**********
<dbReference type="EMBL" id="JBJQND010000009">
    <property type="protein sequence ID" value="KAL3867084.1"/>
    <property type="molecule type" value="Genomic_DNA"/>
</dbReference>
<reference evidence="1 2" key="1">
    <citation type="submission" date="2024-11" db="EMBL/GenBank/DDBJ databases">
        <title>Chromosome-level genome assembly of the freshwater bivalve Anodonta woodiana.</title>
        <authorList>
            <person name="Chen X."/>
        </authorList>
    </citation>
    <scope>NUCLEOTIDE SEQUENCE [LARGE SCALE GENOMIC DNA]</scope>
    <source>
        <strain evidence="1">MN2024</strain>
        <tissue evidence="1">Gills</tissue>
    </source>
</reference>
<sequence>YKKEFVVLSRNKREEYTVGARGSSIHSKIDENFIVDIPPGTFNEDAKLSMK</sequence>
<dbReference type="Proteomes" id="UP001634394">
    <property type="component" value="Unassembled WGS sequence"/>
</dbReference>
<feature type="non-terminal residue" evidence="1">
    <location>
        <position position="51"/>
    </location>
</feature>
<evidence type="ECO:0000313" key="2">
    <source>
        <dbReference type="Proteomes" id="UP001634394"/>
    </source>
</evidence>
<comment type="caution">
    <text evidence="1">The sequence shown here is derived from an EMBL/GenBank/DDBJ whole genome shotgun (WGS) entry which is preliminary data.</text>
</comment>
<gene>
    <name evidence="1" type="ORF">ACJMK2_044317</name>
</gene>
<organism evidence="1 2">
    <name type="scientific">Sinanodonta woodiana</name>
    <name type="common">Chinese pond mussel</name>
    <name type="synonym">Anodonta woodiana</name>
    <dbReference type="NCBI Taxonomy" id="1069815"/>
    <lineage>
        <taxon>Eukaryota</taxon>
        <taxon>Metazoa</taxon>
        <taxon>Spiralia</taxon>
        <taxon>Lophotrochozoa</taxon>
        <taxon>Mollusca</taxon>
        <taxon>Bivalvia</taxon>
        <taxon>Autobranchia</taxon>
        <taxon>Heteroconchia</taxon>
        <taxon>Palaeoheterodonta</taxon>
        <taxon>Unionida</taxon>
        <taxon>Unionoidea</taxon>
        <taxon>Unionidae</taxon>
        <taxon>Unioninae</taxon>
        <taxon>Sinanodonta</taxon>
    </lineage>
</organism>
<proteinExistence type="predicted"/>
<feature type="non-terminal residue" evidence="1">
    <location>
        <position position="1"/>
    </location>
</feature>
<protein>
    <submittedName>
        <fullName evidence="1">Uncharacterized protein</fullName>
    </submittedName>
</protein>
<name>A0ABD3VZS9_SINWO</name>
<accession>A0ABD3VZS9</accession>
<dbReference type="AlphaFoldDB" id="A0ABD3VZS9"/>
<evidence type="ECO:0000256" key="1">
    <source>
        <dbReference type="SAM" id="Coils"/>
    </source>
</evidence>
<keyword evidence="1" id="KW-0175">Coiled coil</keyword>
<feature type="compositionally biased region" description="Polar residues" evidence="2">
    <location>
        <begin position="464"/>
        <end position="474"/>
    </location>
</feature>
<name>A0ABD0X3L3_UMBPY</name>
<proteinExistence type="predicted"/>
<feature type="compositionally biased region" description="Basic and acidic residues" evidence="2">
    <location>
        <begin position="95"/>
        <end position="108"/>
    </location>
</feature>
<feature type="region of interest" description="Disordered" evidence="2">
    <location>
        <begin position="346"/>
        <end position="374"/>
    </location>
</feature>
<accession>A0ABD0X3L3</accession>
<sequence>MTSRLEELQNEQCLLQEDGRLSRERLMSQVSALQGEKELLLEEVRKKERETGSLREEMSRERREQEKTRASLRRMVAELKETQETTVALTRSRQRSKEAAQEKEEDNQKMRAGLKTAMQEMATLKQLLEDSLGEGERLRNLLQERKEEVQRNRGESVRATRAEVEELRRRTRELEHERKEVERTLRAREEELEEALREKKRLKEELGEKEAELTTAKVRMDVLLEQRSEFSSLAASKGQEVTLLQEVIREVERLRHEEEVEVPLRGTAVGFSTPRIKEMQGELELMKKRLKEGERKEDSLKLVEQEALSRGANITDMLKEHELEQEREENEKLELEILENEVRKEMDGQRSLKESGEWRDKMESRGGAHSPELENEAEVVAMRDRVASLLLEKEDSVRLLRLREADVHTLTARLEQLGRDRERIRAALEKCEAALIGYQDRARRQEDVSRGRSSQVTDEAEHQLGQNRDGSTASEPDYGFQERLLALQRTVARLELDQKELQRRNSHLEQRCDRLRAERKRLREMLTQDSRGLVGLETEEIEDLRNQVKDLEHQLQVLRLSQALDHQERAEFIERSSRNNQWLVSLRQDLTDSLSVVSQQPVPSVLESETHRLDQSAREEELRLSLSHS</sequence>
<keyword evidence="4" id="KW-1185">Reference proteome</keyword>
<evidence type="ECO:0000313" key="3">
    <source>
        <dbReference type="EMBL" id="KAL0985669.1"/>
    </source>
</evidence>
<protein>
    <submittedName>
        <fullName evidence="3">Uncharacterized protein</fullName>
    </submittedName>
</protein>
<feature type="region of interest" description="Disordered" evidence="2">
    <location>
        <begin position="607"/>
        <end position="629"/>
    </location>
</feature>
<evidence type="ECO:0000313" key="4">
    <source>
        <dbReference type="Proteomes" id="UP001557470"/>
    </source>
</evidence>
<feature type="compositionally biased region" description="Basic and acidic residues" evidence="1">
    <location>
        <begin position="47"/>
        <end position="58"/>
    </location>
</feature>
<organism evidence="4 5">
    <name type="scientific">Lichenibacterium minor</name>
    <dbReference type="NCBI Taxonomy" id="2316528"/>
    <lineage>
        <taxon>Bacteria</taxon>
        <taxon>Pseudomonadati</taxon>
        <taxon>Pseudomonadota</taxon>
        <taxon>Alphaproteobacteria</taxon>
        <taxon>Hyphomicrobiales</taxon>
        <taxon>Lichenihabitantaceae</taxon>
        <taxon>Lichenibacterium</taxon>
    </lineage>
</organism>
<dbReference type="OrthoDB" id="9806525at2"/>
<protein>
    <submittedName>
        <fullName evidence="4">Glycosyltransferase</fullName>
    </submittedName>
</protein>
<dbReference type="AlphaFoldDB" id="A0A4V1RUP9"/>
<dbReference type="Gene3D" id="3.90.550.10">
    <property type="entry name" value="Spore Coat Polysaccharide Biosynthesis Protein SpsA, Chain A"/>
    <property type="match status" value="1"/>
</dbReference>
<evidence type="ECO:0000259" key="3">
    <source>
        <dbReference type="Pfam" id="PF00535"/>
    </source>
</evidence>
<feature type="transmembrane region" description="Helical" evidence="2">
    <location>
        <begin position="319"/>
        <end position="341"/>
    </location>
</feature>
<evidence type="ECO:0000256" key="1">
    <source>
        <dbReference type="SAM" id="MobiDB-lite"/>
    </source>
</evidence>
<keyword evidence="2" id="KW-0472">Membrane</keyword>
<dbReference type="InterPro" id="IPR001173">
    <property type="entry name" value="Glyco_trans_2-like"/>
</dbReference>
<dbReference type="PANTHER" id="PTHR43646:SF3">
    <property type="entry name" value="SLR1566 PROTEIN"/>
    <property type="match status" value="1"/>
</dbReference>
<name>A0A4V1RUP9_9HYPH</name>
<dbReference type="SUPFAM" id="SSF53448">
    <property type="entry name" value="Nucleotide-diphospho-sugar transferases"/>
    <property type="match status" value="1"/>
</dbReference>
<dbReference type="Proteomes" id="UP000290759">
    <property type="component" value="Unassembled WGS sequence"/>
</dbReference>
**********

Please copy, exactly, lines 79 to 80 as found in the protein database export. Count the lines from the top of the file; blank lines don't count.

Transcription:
<keyword evidence="1" id="KW-0175">Coiled coil</keyword>
<feature type="compositionally biased region" description="Polar residues" evidence="2">